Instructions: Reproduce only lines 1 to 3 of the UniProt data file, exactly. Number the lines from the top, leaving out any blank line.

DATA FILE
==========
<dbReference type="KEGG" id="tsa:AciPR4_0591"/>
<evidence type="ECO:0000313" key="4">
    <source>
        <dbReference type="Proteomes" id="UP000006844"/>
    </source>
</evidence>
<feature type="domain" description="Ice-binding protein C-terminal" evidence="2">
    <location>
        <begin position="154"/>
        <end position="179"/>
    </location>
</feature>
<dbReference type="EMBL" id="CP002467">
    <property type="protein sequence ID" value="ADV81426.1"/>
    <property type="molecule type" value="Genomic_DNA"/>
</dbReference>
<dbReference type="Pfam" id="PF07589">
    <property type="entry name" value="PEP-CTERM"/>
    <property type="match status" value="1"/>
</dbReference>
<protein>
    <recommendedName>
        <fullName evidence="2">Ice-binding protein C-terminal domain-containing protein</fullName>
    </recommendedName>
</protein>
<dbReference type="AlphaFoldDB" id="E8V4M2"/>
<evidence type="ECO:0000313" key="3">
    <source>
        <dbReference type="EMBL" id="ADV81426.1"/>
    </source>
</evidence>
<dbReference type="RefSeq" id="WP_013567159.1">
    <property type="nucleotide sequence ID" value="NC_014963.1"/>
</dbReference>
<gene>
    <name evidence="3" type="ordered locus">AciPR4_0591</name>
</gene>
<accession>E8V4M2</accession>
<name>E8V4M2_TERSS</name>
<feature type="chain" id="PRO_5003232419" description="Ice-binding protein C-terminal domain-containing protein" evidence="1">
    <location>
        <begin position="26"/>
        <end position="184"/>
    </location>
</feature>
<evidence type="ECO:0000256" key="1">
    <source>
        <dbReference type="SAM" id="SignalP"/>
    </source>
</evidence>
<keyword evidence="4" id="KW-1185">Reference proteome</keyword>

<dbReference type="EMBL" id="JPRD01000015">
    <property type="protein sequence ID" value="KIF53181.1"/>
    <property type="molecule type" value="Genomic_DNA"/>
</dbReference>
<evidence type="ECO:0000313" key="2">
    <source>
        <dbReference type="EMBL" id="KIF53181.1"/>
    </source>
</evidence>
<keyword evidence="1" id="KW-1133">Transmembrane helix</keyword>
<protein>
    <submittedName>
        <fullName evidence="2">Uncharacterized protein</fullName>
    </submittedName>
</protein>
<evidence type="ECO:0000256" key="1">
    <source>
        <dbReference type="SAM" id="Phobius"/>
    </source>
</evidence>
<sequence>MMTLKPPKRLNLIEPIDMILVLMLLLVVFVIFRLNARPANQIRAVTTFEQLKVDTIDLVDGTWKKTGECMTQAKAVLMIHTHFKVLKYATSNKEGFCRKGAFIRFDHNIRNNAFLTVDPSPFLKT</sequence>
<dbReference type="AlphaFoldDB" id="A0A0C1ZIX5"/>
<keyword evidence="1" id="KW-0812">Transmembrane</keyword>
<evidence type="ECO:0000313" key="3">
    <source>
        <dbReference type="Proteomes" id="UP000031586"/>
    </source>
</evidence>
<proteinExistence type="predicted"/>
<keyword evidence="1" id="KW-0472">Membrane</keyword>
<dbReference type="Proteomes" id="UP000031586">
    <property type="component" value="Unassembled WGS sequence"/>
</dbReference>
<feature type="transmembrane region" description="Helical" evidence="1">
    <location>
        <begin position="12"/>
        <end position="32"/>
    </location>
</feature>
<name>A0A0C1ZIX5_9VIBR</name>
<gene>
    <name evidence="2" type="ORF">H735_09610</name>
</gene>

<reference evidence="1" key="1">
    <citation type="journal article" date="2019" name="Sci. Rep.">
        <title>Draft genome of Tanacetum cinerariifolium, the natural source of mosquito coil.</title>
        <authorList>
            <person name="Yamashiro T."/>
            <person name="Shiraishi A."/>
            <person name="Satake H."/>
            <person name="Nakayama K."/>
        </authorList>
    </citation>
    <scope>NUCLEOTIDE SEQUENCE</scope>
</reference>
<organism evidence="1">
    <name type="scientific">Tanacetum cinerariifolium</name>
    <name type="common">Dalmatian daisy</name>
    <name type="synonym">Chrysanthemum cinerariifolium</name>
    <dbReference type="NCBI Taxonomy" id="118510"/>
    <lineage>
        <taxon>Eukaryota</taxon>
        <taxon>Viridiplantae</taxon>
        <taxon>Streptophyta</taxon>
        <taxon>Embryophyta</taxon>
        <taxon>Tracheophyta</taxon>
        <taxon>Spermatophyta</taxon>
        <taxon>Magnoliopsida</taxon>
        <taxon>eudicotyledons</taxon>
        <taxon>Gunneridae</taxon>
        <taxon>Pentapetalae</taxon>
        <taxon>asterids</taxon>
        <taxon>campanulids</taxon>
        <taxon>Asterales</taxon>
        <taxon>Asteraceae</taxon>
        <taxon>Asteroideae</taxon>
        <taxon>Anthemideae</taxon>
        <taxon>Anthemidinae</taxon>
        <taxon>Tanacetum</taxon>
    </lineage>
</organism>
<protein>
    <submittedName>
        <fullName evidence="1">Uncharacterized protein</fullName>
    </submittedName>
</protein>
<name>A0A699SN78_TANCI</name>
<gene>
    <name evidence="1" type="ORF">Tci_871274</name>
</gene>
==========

<dbReference type="KEGG" id="tsa:AciPR4_0591"/>
<evidence type="ECO:0000313" key="4">
    <source>